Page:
Rakuten pioneered an ecommerce marketplace in Japan. This area of shops includes many merchants who also went online with Rakuten. The Kojima nut shop to the right side of my friend Shintaro is tiny and humble, but they sell something like $300K a month online via Rakuten!

Here’s a cool exposure of the Kojima nut shop on Rakuten.  This link gives you a glimpse of the whole Japanese site experience.  The pages are long and varied from shop to shop.  The content is chaotic and rich, and feature direct personal messages from the shop owners.

It was hard for me to understand the Rakuten experience in Japan until someone (their CEO!) gave me a tour and translation.  But if you live in Japan, there is a 70-80% chance that Rakuten has your credit card on file and it is your first stop for a huge variety of your consumer life:  ecommerce, financial services, payments, travel and even match-making.  They “out-Amazon” Amazon for Japanese people. And their CEO Hiroshi Mikitani is like a mash-up of Jeff Bezos, Steve Jobs and Richard Branson.  He really can’t go out in public without being approached and probably bothered for a photo or interview.

Isetan department store food halls.  See the woman walking on the left?  She is wearing a surgical face mask.  About 10% of the people you see have one on, both in offices and out on the street.  They are trying to prevent sickness, or in the case of someone who is already sick, they are protecting other people.

The fantastic Isetan department store food halls. See the woman walking on the left? She is wearing a surgical face mask. About 10% of the people you see have one on, both in offices and out on the street. They are trying to prevent sickness, or in the case of someone who is already sick, they are protecting other people.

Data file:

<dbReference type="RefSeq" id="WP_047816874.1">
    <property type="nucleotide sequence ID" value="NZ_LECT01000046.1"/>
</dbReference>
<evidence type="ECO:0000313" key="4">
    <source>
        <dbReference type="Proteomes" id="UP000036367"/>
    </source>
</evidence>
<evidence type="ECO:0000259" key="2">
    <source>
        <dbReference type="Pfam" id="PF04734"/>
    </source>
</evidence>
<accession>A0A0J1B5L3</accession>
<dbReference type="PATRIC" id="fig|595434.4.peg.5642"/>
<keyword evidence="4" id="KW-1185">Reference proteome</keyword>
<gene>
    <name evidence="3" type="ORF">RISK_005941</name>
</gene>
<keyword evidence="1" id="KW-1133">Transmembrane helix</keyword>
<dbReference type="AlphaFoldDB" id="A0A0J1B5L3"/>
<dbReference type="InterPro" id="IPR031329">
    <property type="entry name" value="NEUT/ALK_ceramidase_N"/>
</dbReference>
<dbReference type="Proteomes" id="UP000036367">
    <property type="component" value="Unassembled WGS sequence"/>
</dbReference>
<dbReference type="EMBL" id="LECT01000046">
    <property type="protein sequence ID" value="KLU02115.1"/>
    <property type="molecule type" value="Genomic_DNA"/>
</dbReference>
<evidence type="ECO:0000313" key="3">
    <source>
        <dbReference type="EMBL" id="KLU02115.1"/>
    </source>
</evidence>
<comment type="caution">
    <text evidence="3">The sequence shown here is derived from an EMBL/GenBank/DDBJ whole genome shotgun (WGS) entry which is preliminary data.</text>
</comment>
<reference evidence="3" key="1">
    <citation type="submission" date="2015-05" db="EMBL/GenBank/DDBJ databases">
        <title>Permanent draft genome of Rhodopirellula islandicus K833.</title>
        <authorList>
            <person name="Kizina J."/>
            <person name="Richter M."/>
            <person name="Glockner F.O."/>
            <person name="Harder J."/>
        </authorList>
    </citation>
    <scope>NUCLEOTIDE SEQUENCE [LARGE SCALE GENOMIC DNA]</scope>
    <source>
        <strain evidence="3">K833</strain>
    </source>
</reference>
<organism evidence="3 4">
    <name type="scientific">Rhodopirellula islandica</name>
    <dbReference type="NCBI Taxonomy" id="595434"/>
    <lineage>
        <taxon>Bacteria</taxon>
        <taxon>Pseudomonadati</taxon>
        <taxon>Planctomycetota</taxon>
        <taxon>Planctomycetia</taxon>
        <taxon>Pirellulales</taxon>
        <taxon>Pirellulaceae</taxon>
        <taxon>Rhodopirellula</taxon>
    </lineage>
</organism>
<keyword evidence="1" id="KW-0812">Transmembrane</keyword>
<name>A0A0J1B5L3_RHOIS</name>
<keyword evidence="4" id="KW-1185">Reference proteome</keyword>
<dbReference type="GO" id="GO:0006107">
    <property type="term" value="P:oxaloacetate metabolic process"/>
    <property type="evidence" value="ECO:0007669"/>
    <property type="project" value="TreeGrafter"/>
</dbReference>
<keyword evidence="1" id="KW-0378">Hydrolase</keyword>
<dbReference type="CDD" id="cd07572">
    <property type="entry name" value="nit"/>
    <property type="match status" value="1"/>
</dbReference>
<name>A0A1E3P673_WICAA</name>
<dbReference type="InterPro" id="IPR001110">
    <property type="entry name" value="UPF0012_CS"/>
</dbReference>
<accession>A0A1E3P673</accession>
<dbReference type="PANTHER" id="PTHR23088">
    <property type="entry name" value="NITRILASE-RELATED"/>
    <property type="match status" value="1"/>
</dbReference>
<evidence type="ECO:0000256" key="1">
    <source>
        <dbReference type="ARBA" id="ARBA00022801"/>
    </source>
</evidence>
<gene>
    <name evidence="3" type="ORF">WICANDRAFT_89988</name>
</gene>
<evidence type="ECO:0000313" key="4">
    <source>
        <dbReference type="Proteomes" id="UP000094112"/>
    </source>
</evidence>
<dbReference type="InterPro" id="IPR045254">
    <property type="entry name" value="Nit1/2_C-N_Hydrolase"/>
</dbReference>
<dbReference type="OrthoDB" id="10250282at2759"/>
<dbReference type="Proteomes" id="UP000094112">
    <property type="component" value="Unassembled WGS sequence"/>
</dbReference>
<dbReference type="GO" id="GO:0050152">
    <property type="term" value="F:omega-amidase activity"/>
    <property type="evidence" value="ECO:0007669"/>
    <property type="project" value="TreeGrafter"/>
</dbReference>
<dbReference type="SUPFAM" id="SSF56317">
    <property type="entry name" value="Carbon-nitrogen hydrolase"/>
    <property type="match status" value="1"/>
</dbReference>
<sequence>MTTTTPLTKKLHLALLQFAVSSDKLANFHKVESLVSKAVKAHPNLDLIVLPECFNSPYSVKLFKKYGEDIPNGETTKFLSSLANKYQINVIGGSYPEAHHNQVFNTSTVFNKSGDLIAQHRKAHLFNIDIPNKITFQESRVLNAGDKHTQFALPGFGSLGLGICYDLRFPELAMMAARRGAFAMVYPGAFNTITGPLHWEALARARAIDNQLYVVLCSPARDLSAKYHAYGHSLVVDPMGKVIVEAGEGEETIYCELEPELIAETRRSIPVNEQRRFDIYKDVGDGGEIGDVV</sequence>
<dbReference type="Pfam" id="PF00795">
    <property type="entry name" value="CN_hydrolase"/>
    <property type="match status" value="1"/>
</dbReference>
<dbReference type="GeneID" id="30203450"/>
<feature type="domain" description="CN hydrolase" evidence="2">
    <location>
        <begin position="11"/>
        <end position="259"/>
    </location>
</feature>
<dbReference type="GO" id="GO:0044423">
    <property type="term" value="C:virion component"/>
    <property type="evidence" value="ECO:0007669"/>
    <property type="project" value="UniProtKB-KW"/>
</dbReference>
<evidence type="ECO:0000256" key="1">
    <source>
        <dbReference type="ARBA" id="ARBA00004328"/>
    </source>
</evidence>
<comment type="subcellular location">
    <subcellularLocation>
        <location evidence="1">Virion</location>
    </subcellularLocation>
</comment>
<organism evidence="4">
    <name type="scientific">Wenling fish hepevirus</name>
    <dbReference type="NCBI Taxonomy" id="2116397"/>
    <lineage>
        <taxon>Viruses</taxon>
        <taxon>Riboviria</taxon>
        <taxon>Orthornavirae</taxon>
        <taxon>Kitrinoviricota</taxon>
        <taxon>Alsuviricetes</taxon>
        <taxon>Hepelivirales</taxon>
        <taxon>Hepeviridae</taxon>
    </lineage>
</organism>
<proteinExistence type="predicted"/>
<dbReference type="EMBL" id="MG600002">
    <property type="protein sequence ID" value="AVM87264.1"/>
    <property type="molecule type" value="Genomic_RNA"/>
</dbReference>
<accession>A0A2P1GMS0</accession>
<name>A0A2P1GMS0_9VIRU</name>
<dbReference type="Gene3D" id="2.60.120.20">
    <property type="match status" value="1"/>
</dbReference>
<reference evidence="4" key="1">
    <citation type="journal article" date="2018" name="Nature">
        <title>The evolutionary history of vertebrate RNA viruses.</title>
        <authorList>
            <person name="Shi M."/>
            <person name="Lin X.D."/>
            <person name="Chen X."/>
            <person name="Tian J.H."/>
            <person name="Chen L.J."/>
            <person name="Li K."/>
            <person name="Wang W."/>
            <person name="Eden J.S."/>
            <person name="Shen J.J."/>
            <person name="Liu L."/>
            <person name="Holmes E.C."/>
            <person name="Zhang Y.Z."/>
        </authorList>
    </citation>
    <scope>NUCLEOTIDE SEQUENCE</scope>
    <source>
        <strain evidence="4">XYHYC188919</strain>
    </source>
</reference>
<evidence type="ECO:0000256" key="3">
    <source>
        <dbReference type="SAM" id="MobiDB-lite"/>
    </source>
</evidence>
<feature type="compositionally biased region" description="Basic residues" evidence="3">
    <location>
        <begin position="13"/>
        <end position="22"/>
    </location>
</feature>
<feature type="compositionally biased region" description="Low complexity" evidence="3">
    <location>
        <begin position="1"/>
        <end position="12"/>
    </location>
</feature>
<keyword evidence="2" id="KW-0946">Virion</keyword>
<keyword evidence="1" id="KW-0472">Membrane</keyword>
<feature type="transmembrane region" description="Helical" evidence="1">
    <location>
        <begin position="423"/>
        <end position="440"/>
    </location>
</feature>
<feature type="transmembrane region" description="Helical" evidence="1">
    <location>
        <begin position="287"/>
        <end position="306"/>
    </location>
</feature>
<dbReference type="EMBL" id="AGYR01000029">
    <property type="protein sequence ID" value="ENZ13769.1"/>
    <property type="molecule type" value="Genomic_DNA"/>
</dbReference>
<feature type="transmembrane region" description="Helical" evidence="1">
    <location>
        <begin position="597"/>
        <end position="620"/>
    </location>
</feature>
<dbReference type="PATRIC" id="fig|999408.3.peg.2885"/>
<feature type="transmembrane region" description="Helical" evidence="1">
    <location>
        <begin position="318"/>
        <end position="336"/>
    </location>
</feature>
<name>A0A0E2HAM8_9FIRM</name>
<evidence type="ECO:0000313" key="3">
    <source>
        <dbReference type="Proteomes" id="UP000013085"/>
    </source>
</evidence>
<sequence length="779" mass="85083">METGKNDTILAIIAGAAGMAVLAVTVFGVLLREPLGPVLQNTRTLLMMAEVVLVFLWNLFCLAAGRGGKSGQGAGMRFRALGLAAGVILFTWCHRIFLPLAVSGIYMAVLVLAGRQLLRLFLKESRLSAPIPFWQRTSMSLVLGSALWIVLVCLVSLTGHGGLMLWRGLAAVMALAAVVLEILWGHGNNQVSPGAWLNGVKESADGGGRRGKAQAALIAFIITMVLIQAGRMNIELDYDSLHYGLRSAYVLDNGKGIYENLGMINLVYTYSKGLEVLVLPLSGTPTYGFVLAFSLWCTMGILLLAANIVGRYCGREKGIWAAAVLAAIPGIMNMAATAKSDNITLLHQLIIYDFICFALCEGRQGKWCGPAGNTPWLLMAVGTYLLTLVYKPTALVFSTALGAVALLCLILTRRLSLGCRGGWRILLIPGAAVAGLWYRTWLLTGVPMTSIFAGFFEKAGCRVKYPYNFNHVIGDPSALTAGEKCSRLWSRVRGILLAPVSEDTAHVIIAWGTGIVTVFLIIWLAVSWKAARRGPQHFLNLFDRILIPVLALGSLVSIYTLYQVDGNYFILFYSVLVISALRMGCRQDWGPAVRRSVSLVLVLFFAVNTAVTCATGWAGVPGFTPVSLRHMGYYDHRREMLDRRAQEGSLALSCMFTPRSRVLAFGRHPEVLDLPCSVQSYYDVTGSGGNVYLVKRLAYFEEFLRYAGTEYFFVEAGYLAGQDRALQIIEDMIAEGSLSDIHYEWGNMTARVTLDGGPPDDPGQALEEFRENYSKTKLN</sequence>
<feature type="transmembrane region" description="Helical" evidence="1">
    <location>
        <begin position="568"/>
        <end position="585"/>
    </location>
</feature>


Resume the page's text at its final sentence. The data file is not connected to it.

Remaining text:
If I were starting a business in Japan, I would consider creating a fashionable line of face masks.  This is what is currently available.  The only differences seem to be shape.

If I were starting a business in Japan, I would consider creating a fashionable line of face masks. This is what is currently available. The only differences seem to be shape.

Lunch at a Ramen Bar

Lunch at a Ramen Bar

I like this system of ordering your food outside and then being ushered in when it is about time to eat.

I like this system of ordering your food outside and then being ushered in when it is about time to eat.  There is also a little box at your counter seat where you can insert a coin worth $1 and order up an additional helping of noodles.  So efficient!

Tokyo is serious about its food.  You can go from cheap but delicious ramen noodle lunches to...buying a single perfect melon for $150.

Tokyo is serious about its food. You can go from eating a cheap but totally delicious ramen noodle lunch to…buying a single perfect melon for $150.

I love challenge and change.  Tokyo is going to give it to me in spades.  I really look forward to the adventure on subsequent trips.

7 Responses to “A first trip to Tokyo: kind of like my first hot yoga class”

  1. Shintaro

    I’m glad you enjoyed your trip!!! but you’ve only seen less than 1% of Japan! More to come in your next time back here.

    Reply
  2. Claudia Thomas

    We saw some fashionable face masks in Beijing-bold graphics on what appeared to be washable fabric masks.

    Reply
  3. Kathleen

    Just discovered your blog tonight and thoroughly enjoyed reading about your adventures in Japan. Thanks for sharing!

    Reply